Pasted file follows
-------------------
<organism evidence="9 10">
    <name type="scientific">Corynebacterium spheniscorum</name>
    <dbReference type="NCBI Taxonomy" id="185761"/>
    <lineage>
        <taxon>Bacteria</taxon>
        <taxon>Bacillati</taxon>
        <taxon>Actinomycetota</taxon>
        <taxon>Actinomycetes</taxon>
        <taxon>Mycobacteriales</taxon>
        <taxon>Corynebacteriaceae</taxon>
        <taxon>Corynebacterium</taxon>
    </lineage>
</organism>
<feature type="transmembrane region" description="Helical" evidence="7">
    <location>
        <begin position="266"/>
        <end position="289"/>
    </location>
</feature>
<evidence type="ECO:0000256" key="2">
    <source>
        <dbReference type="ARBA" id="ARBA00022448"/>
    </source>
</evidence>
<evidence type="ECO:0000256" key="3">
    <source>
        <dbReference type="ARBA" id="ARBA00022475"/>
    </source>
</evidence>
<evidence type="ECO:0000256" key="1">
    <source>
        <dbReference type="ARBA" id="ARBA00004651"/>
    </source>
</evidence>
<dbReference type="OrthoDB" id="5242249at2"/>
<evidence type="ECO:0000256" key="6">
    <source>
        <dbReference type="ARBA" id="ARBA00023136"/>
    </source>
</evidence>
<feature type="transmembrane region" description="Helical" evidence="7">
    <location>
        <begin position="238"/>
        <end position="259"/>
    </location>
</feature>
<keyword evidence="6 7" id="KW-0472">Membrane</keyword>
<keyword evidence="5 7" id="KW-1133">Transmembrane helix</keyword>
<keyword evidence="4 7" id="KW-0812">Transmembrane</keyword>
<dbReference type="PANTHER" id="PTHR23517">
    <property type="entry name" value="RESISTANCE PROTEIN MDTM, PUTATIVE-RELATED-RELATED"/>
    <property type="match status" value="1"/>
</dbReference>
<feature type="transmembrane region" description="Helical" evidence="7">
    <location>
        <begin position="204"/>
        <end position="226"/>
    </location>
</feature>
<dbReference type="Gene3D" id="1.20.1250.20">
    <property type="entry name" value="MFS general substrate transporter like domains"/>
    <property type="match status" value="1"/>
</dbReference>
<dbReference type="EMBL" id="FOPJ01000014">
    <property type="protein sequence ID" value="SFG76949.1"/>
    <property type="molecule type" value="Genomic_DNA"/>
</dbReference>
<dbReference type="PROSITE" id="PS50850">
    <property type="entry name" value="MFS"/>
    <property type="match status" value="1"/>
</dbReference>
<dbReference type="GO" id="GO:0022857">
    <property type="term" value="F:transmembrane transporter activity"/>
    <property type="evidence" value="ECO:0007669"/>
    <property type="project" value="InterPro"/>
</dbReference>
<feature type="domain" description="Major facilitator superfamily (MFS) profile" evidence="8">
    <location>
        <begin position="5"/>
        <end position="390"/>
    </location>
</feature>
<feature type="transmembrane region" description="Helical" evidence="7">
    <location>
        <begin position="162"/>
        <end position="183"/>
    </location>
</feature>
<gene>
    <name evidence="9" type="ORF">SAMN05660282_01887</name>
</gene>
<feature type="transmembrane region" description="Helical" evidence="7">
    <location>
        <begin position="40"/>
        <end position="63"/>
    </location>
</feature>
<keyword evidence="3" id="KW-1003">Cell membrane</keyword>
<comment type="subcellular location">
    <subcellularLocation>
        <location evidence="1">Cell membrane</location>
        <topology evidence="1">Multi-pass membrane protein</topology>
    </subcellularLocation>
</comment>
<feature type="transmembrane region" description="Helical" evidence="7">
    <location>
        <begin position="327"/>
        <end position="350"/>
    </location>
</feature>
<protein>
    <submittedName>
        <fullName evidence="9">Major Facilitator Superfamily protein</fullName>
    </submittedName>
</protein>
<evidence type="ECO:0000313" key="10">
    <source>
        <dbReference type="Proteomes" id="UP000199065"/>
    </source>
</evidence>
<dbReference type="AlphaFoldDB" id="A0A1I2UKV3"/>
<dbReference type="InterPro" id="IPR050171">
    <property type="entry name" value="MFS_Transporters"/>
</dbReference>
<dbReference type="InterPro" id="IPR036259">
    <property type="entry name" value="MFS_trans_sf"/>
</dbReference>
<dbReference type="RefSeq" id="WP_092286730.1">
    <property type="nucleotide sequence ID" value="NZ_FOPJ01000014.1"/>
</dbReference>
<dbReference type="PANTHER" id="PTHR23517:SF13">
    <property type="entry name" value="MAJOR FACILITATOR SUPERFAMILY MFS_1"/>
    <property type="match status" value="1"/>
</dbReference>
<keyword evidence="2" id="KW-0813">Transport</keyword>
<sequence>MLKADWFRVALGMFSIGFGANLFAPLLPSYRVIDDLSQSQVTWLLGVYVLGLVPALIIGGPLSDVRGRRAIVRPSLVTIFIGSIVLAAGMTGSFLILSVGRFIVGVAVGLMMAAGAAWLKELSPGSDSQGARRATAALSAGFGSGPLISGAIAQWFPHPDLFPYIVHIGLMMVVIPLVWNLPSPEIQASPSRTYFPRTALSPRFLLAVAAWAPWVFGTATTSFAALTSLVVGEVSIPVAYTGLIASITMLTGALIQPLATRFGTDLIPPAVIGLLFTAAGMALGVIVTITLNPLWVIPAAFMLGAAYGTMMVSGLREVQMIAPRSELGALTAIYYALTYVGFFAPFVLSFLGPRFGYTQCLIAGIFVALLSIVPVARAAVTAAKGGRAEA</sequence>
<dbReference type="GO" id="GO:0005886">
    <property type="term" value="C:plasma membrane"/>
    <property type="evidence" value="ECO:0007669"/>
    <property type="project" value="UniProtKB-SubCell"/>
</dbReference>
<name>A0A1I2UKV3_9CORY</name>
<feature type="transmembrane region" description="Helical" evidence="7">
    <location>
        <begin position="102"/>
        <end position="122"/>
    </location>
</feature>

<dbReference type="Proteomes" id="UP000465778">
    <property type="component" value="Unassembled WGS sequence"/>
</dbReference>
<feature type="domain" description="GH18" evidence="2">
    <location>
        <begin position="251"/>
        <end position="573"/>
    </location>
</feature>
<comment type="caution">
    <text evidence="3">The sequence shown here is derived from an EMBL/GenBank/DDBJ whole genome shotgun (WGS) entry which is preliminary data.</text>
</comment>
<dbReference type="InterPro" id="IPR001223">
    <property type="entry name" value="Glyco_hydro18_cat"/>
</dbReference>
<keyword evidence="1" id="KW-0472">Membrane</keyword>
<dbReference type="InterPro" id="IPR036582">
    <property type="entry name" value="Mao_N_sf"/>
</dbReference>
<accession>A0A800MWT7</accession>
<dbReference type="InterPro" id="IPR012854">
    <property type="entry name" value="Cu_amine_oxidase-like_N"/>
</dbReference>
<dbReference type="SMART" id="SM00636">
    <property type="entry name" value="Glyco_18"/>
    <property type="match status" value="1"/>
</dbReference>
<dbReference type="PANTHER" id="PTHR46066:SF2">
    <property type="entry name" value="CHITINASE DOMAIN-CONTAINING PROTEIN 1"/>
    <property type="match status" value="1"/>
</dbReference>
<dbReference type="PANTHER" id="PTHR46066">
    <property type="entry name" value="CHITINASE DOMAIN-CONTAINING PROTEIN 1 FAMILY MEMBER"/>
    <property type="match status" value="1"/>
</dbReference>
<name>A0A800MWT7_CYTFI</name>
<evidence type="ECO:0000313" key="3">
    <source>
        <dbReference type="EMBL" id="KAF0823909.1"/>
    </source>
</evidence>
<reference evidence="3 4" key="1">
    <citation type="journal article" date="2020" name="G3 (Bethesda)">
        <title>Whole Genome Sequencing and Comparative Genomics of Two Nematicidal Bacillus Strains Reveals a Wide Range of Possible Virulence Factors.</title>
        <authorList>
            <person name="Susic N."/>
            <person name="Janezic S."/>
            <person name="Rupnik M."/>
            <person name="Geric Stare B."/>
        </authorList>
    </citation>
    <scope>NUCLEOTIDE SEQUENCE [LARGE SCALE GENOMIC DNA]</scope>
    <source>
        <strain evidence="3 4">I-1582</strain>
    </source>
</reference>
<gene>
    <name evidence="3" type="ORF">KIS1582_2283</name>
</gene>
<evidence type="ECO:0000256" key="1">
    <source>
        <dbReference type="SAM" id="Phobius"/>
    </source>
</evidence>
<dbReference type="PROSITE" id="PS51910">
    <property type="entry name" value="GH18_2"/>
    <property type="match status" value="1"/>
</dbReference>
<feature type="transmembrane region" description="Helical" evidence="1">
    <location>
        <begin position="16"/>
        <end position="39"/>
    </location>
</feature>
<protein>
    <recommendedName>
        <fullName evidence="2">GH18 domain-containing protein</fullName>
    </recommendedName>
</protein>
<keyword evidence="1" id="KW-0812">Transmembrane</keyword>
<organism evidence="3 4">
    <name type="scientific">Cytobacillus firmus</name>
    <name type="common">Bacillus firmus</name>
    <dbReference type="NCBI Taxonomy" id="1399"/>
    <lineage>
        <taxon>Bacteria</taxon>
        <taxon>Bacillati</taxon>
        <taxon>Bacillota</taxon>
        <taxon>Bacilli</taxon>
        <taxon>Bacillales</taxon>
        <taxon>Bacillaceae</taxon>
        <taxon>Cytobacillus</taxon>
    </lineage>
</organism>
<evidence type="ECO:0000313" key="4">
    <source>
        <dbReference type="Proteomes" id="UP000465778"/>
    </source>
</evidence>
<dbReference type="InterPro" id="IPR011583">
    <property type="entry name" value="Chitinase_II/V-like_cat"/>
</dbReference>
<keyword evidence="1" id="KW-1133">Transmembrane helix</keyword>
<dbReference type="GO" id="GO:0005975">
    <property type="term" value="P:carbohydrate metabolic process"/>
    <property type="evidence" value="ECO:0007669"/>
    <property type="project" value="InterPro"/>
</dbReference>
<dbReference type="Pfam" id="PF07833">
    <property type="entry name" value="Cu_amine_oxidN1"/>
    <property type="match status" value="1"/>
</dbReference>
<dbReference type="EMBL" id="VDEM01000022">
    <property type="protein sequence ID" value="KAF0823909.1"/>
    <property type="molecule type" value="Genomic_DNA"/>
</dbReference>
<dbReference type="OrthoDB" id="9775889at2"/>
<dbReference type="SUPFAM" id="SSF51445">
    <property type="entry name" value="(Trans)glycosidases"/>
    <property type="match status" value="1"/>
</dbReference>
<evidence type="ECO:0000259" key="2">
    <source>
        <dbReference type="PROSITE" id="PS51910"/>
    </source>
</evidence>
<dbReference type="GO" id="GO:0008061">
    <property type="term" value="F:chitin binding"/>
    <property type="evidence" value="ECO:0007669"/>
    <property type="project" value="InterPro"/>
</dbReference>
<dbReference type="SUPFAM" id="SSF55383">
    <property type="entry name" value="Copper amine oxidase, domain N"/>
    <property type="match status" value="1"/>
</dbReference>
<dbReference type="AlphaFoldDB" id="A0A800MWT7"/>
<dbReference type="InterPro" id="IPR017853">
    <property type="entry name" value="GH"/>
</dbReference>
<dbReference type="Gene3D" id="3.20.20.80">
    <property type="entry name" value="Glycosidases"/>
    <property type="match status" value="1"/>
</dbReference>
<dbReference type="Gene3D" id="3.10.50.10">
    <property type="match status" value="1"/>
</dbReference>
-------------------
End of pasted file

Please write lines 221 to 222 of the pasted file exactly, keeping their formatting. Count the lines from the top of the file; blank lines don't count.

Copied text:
    </location>
</feature>